In Class Dismissed, John Marsh debunks a myth cherished by journalists, politicians, and economists: that growing poverty and inequality in the United States can be solved through education. Using sophisticated analysis combined with personal experience in the classroom, Marsh not only shows that education has little impact on poverty and inequality, but that our mistaken beliefs actively shape the way we structure our schools and what we teach in them.
Rather than focus attention on the hierarchy of jobs and power—where most jobs require relatively little education, and the poor enjoy very little political power—money is funneled into educational endeavors that ultimately do nothing to challenge established social structures, and in fact reinforce them. And when educational programs prove ineffective at reducing inequality, the ones whom these programs were intended to help end up blaming themselves. Marsh’s struggle to grasp the connection between education, poverty, and inequality is both powerful and poignant.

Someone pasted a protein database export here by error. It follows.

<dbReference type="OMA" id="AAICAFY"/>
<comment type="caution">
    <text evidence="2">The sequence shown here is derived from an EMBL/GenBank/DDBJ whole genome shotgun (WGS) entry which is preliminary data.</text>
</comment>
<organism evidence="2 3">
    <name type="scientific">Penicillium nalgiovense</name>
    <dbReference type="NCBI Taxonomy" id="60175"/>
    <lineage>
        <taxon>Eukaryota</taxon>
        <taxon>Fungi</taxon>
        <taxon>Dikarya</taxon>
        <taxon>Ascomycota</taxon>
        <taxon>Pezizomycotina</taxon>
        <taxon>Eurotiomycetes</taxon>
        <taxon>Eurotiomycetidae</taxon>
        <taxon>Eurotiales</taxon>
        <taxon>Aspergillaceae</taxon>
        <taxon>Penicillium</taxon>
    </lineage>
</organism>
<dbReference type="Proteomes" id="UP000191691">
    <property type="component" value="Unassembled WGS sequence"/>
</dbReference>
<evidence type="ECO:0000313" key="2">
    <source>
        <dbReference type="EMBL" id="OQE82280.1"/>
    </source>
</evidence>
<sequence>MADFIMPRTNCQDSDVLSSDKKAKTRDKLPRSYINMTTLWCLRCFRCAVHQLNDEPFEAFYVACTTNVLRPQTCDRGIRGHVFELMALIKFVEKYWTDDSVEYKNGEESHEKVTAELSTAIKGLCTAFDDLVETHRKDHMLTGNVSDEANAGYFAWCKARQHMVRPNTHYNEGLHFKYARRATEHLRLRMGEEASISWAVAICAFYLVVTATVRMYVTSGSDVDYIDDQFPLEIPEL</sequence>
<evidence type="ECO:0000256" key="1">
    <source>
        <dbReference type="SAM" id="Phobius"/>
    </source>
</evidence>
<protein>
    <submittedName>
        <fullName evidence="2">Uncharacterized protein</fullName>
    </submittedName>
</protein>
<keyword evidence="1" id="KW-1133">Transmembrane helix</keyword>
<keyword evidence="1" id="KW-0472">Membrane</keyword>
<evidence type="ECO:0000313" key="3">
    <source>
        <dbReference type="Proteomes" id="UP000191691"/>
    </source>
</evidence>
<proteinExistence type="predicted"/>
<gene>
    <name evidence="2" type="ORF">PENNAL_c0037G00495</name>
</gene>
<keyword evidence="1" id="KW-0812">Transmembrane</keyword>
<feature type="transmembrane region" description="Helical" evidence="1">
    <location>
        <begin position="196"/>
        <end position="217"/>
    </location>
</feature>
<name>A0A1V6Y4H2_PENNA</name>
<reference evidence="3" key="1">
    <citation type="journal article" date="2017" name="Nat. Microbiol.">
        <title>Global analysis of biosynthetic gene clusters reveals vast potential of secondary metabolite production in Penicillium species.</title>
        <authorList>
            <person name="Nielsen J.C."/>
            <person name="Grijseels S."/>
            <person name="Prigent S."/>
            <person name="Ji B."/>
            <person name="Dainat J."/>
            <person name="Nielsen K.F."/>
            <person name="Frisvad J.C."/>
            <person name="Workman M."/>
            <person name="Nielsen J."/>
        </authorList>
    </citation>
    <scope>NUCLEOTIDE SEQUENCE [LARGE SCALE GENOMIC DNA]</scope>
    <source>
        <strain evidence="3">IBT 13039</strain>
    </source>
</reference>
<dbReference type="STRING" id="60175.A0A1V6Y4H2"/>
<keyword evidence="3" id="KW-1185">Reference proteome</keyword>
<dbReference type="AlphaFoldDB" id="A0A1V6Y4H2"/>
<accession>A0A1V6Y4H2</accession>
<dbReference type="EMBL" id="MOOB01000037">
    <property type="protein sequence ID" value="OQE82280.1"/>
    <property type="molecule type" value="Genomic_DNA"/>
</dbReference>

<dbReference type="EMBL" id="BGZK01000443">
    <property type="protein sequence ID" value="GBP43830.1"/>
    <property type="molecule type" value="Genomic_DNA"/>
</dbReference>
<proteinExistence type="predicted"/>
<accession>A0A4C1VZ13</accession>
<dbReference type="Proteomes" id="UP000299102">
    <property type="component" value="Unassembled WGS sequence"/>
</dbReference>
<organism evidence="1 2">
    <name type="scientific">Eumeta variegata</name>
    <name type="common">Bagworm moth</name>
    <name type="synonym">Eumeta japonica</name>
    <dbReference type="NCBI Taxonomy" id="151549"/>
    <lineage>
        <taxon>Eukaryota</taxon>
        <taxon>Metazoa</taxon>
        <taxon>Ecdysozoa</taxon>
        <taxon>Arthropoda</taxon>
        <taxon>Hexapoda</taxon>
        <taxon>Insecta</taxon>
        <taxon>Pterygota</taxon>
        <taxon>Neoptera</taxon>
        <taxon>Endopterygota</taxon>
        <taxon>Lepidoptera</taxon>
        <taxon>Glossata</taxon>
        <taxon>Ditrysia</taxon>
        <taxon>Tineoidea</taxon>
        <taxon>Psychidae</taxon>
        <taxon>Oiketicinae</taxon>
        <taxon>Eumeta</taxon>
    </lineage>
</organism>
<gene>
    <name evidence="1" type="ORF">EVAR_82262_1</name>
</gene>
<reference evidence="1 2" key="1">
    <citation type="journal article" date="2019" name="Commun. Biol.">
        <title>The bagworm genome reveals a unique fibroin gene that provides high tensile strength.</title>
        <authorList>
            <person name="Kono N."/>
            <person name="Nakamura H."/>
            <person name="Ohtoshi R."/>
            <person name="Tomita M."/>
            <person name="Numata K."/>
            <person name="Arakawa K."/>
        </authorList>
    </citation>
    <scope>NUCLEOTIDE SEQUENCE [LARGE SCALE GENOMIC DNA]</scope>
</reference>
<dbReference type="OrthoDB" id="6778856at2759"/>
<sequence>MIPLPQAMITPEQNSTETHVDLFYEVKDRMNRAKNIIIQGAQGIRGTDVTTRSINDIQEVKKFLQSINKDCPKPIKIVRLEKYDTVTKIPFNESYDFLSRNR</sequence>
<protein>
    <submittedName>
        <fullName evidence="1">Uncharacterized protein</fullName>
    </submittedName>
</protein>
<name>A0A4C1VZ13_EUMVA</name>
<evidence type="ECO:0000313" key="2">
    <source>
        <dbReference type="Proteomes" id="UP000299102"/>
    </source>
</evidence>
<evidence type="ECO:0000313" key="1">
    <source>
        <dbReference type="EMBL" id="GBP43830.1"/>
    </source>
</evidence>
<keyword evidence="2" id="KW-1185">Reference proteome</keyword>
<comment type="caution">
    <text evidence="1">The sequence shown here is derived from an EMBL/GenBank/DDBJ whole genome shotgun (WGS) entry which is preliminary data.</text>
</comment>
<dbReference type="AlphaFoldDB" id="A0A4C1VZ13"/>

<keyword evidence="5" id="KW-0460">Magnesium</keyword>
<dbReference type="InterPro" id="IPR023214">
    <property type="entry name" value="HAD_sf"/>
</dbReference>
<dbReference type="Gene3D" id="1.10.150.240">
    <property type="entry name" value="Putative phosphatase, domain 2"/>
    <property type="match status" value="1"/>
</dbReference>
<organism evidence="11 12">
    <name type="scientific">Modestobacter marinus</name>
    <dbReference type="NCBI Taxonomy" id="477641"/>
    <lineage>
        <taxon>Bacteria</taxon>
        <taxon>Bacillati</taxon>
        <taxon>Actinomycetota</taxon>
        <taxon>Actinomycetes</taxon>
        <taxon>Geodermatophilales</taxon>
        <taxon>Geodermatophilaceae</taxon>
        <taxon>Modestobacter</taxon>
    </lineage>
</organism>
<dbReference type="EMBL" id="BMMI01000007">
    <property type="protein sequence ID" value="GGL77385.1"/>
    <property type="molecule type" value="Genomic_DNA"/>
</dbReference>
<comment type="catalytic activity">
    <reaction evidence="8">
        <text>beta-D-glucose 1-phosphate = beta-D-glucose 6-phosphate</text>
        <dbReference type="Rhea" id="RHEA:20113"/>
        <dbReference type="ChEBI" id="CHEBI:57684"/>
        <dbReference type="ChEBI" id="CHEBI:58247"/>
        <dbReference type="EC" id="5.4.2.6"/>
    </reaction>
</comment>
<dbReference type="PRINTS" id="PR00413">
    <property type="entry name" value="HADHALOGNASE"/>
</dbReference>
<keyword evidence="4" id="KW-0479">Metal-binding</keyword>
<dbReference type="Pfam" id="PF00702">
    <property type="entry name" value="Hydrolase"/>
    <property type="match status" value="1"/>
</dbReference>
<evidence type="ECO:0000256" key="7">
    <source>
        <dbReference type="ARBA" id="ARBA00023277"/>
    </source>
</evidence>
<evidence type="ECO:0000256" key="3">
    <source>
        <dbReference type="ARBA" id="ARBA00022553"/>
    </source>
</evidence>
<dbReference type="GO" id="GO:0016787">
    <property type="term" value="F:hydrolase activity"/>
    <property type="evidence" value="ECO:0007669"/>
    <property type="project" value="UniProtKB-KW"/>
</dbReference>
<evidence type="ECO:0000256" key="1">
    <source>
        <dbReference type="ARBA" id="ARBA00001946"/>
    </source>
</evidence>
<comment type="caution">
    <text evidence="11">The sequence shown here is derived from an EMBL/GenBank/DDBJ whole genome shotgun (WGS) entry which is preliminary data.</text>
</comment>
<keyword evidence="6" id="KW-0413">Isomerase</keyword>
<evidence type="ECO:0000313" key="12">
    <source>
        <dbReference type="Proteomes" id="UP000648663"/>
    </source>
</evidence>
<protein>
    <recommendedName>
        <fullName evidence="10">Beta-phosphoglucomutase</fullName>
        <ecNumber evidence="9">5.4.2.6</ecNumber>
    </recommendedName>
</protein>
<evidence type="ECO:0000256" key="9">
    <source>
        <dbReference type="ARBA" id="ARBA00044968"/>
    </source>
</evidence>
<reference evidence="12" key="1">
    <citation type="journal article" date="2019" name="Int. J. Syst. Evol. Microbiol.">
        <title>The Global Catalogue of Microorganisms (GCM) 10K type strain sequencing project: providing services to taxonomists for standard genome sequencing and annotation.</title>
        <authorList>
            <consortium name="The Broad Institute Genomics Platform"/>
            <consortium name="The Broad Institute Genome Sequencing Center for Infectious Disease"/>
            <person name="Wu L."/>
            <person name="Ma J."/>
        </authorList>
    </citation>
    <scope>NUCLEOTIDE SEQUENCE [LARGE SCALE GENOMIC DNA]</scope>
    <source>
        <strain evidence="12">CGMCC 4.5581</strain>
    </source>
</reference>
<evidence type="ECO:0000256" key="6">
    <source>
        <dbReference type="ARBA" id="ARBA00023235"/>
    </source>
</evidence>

|Publisher:||Monthly Review Press|
|Sold by:||Barnes & Noble|
|File size:||19 MB|
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About the Author
John Marsh is associate professor of English at Penn State University. He is the author of two previous books: Class Dismissed: Why We Cannot Teach or Learn Our Way out of Inequality and Hog Butchers, Beggars, and Busboys: Poverty, Labor, and the Making of Modern American Poetry. Marsh is also the editor of You Work Tomorrow: An Anthology of American Labor Poetry, 1929-1941. He lives in State College, Pennsylvania, with his wife and daughter.